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Memorial Day post eight – Congratulations Graduates May 27, 2007

Posted by daveintexas in Current Events, honor.

For the past several year, the Army has made arrangements with local high schools to set up simulcasts so that family members in Iraq and Afghanistan can participate with the high school graduation ceremonies of loved ones back here near Ft. Hood.

I remember the first one I attended, the graduation of my oldest daughter, and seeing the soldiers who were deployed able to watch on the big screen, their child or sibling, walk across the stage and recieve their diploma.  In the early summer in Iraq, late at night, you could see the sweat pouring off of the soldiers.  And the smiles and pride were as big and wide as you would imagine. 

Very few dry eyes at that moment.

This year was no exception.  I am impressed, as I always am, at how the 1st and the 4th look after their soldier families.  So far away, so many concerns and worries, and still they go out of their way to connect them to the ones they love. 

This is a message from Major General Joseph F. Fil, Jr., Commanding Officer of the 1st Cavalry Division, to graduates here in Central Texas.  (sorry, scroll down and click on the image of General Fil). 

In it, he recounts the story of a hero, Lt. Col. (USA ret.) Bruce Crandall, whose story was told by Col. (USA ret.) Hal Moore and Joe Galloway in We Were Soldiers Once, and Young.  Recently Col. Crandall was honored for his heroism and sacrifice during the Battle of the Ia Drang.  A time when the men on the ground needed air support, ignoring the book, (then) Maj. Crandall flew 22 resupply and medical evacuation missions into a hot LZ.

This stubborn SOB, along with his wingman Capt. Ed Freeman (now Major, USA ret.), brought 70 wounded men back to aid.  Seventy.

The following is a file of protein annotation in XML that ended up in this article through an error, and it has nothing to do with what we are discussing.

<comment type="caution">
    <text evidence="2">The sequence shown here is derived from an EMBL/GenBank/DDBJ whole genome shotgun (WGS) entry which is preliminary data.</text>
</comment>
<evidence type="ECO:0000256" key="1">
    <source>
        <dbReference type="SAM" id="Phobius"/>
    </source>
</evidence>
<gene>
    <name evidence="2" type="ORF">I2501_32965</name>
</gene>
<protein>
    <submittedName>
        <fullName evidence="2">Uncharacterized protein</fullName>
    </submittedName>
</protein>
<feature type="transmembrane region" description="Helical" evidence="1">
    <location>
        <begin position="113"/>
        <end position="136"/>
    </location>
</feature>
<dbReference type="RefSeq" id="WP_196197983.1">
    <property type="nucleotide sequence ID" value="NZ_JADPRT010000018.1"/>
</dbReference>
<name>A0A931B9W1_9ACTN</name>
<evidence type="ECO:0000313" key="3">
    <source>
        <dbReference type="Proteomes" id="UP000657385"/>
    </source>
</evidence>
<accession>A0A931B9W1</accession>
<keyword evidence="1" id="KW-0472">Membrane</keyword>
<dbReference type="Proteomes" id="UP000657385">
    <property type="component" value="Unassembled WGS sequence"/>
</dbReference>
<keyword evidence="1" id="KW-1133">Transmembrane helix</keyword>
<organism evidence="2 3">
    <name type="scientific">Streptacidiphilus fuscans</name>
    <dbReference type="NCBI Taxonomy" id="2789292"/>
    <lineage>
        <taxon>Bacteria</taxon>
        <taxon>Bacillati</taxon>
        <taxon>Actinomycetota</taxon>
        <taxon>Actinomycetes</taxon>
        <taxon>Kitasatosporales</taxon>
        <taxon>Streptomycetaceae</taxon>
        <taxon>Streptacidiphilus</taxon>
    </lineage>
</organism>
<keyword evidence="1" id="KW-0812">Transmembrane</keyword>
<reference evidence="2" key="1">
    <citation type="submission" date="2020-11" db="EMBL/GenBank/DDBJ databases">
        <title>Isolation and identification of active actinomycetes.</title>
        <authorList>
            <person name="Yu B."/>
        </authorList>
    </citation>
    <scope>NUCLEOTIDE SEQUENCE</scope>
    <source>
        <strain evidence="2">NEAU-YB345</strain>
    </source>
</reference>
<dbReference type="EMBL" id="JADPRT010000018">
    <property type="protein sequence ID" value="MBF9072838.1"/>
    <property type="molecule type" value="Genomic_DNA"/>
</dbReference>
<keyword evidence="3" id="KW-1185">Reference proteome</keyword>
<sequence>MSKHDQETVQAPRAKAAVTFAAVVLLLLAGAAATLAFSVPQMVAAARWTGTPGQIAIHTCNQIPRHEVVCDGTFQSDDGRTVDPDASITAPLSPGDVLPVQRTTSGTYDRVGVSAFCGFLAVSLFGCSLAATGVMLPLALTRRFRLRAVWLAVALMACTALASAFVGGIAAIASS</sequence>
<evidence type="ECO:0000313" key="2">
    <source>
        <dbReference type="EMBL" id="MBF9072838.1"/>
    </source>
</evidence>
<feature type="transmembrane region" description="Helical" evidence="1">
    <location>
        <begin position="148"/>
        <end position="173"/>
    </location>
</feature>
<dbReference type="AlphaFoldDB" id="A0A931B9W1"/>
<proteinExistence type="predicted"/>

While under intense enemy fire.

For his courage and his determination, in the face of strong enemy opposition and at risk to himself, Col. Crandall was awarded the Medal of Honor.  It should have happened a long time ago, but at the time, the commander of the air operations group felt that honors should be reserved for the men on the ground.

He was wrong, and I’m glad to see that Col. Crandall was still here to receive the honor he so very much deserved.

God bless him, and God bless those who serve.




1. Wickedpinto - May 28, 2007

The AP caption probably reads. . .

“President Bush attempts to garotte war hero to death, with his own award.”

Random bit of info, you know that even the CNO, and the Commandant of the MC and whatever the chief generals in each branch must salute anyone wearing even the miniatures of The Medal of Honor?

I think thats cool.

Say you are a Cpl, with The Medal of Honor, and it is adorning your uniform. Even the Commandant must salute you before you salute him.

The Medal isn’t just a Medal, it is a representation of the American standard, A Medal reciepient carry’s with them at all times an American standard. I think we are the only nation that makes our fighting men of any rank equal to the national standard.

2. daveintexas - May 28, 2007

I found that out in 1987 working at the Pentagon, saw an Army Brigadier and a bird Col. salute a man in a suit. I thought he was some undersecretary of something, so I asked the guy with me “who is that”? He said “I don’t know, but see that little blue pin on his lapel”?

My dad told me about a Senior Chief in Honolulu who was a recipient, and nobody knew it. Sometime that year the CO got a bug up his ass about wearing the whites with pants in the summer, and the chief got written up for wearing shorts. A Navy MoH recipient has the right to be “piped aboard” whenever he arrives or leaves, not just a ship but a station too. The CO has to attend. So he exercised his right (wore the medal, since he was supposed to with that uniform) every time he came and left the base.

The CO changed his mind after a couple of days of that.

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